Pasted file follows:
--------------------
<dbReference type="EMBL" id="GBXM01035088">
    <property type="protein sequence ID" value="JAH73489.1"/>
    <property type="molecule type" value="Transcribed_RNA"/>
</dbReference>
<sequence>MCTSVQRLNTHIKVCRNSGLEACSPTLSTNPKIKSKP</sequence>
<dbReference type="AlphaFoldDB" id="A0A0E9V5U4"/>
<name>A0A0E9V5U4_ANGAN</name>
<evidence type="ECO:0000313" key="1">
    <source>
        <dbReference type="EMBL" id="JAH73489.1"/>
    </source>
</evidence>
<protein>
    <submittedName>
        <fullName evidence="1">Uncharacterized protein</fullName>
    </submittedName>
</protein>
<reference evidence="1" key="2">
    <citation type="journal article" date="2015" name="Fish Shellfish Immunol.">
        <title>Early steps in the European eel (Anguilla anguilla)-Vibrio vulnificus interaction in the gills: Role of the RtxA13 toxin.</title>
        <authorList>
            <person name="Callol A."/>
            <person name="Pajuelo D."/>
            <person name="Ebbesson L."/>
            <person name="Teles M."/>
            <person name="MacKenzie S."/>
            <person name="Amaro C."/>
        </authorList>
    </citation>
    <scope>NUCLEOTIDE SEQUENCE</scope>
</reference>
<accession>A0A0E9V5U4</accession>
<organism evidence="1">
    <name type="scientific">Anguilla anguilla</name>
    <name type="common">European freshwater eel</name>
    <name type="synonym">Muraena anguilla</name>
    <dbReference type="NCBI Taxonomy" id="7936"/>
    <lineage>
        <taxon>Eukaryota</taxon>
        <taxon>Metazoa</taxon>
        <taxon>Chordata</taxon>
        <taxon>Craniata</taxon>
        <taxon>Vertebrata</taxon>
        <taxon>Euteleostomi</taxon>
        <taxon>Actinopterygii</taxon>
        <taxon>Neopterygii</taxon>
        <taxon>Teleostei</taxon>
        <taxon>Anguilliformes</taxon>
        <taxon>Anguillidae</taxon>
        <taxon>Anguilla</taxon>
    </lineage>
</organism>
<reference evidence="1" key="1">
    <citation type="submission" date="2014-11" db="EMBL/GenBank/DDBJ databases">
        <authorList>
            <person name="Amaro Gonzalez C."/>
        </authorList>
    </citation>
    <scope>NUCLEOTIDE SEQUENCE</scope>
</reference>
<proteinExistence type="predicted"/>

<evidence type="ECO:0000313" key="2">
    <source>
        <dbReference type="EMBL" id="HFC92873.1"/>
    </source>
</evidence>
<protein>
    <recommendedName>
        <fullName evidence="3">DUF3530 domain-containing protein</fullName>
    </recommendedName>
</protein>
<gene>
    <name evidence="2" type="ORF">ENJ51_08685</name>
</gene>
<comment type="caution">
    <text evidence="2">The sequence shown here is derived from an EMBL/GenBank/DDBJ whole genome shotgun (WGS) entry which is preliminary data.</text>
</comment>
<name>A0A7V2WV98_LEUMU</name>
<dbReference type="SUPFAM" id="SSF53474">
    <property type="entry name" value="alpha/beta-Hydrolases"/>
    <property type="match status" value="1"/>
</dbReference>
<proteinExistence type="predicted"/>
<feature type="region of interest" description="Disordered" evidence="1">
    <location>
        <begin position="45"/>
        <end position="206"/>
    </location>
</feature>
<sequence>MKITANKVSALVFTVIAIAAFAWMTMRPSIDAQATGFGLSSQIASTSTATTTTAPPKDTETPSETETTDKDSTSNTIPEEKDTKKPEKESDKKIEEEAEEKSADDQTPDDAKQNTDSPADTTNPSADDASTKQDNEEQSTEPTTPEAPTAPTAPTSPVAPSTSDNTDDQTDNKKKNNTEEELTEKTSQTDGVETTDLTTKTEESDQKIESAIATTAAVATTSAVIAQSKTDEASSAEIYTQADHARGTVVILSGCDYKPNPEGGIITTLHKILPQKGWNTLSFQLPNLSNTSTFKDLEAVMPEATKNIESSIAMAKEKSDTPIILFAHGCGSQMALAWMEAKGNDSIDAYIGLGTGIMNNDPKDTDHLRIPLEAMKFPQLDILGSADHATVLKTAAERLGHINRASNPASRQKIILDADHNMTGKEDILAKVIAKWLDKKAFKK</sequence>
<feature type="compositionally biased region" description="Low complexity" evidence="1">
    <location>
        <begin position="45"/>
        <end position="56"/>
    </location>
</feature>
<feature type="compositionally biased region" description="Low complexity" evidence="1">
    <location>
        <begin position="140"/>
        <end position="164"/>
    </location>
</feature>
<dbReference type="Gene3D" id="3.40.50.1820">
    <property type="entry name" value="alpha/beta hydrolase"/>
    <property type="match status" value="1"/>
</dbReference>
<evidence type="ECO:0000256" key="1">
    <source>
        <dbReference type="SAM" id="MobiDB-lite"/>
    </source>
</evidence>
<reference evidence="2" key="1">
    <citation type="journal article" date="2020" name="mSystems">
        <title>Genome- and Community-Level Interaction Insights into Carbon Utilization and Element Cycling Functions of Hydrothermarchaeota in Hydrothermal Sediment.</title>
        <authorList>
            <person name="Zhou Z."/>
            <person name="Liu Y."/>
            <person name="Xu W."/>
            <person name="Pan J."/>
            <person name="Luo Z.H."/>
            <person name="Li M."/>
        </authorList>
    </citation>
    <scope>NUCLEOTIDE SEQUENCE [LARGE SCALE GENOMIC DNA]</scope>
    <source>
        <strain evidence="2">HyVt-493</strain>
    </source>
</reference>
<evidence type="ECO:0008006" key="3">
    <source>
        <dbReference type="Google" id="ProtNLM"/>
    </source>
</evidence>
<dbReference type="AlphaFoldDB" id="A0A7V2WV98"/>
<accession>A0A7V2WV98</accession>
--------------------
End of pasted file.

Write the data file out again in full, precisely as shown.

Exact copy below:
<dbReference type="EMBL" id="GBXM01035088">
    <property type="protein sequence ID" value="JAH73489.1"/>
    <property type="molecule type" value="Transcribed_RNA"/>
</dbReference>
<sequence>MCTSVQRLNTHIKVCRNSGLEACSPTLSTNPKIKSKP</sequence>
<dbReference type="AlphaFoldDB" id="A0A0E9V5U4"/>
<name>A0A0E9V5U4_ANGAN</name>
<evidence type="ECO:0000313" key="1">
    <source>
        <dbReference type="EMBL" id="JAH73489.1"/>
    </source>
</evidence>
<protein>
    <submittedName>
        <fullName evidence="1">Uncharacterized protein</fullName>
    </submittedName>
</protein>
<reference evidence="1" key="2">
    <citation type="journal article" date="2015" name="Fish Shellfish Immunol.">
        <title>Early steps in the European eel (Anguilla anguilla)-Vibrio vulnificus interaction in the gills: Role of the RtxA13 toxin.</title>
        <authorList>
            <person name="Callol A."/>
            <person name="Pajuelo D."/>
            <person name="Ebbesson L."/>
            <person name="Teles M."/>
            <person name="MacKenzie S."/>
            <person name="Amaro C."/>
        </authorList>
    </citation>
    <scope>NUCLEOTIDE SEQUENCE</scope>
</reference>
<accession>A0A0E9V5U4</accession>
<organism evidence="1">
    <name type="scientific">Anguilla anguilla</name>
    <name type="common">European freshwater eel</name>
    <name type="synonym">Muraena anguilla</name>
    <dbReference type="NCBI Taxonomy" id="7936"/>
    <lineage>
        <taxon>Eukaryota</taxon>
        <taxon>Metazoa</taxon>
        <taxon>Chordata</taxon>
        <taxon>Craniata</taxon>
        <taxon>Vertebrata</taxon>
        <taxon>Euteleostomi</taxon>
        <taxon>Actinopterygii</taxon>
        <taxon>Neopterygii</taxon>
        <taxon>Teleostei</taxon>
        <taxon>Anguilliformes</taxon>
        <taxon>Anguillidae</taxon>
        <taxon>Anguilla</taxon>
    </lineage>
</organism>
<reference evidence="1" key="1">
    <citation type="submission" date="2014-11" db="EMBL/GenBank/DDBJ databases">
        <authorList>
            <person name="Amaro Gonzalez C."/>
        </authorList>
    </citation>
    <scope>NUCLEOTIDE SEQUENCE</scope>
</reference>
<proteinExistence type="predicted"/>

<evidence type="ECO:0000313" key="2">
    <source>
        <dbReference type="EMBL" id="HFC92873.1"/>
    </source>
</evidence>
<protein>
    <recommendedName>
        <fullName evidence="3">DUF3530 domain-containing protein</fullName>
    </recommendedName>
</protein>
<gene>
    <name evidence="2" type="ORF">ENJ51_08685</name>
</gene>
<comment type="caution">
    <text evidence="2">The sequence shown here is derived from an EMBL/GenBank/DDBJ whole genome shotgun (WGS) entry which is preliminary data.</text>
</comment>
<name>A0A7V2WV98_LEUMU</name>
<dbReference type="SUPFAM" id="SSF53474">
    <property type="entry name" value="alpha/beta-Hydrolases"/>
    <property type="match status" value="1"/>
</dbReference>
<proteinExistence type="predicted"/>
<feature type="region of interest" description="Disordered" evidence="1">
    <location>
        <begin position="45"/>
        <end position="206"/>
    </location>
</feature>
<sequence>MKITANKVSALVFTVIAIAAFAWMTMRPSIDAQATGFGLSSQIASTSTATTTTAPPKDTETPSETETTDKDSTSNTIPEEKDTKKPEKESDKKIEEEAEEKSADDQTPDDAKQNTDSPADTTNPSADDASTKQDNEEQSTEPTTPEAPTAPTAPTSPVAPSTSDNTDDQTDNKKKNNTEEELTEKTSQTDGVETTDLTTKTEESDQKIESAIATTAAVATTSAVIAQSKTDEASSAEIYTQADHARGTVVILSGCDYKPNPEGGIITTLHKILPQKGWNTLSFQLPNLSNTSTFKDLEAVMPEATKNIESSIAMAKEKSDTPIILFAHGCGSQMALAWMEAKGNDSIDAYIGLGTGIMNNDPKDTDHLRIPLEAMKFPQLDILGSADHATVLKTAAERLGHINRASNPASRQKIILDADHNMTGKEDILAKVIAKWLDKKAFKK</sequence>
<feature type="compositionally biased region" description="Low complexity" evidence="1">
    <location>
        <begin position="45"/>
        <end position="56"/>
    </location>
</feature>
<feature type="compositionally biased region" description="Low complexity" evidence="1">
    <location>
        <begin position="140"/>
        <end position="164"/>
    </location>
</feature>
<dbReference type="Gene3D" id="3.40.50.1820">
    <property type="entry name" value="alpha/beta hydrolase"/>
    <property type="match status" value="1"/>
</dbReference>
<evidence type="ECO:0000256" key="1">
    <source>
        <dbReference type="SAM" id="MobiDB-lite"/>
    </source>
</evidence>
<reference evidence="2" key="1">
    <citation type="journal article" date="2020" name="mSystems">
        <title>Genome- and Community-Level Interaction Insights into Carbon Utilization and Element Cycling Functions of Hydrothermarchaeota in Hydrothermal Sediment.</title>
        <authorList>
            <person name="Zhou Z."/>
            <person name="Liu Y."/>
            <person name="Xu W."/>
            <person name="Pan J."/>
            <person name="Luo Z.H."/>
            <person name="Li M."/>
        </authorList>
    </citation>
    <scope>NUCLEOTIDE SEQUENCE [LARGE SCALE GENOMIC DNA]</scope>
    <source>
        <strain evidence="2">HyVt-493</strain>
    </source>
</reference>
<evidence type="ECO:0008006" key="3">
    <source>
        <dbReference type="Google" id="ProtNLM"/>
    </source>
</evidence>
<dbReference type="AlphaFoldDB" id="A0A7V2WV98"/>
<accession>A0A7V2WV98</accession>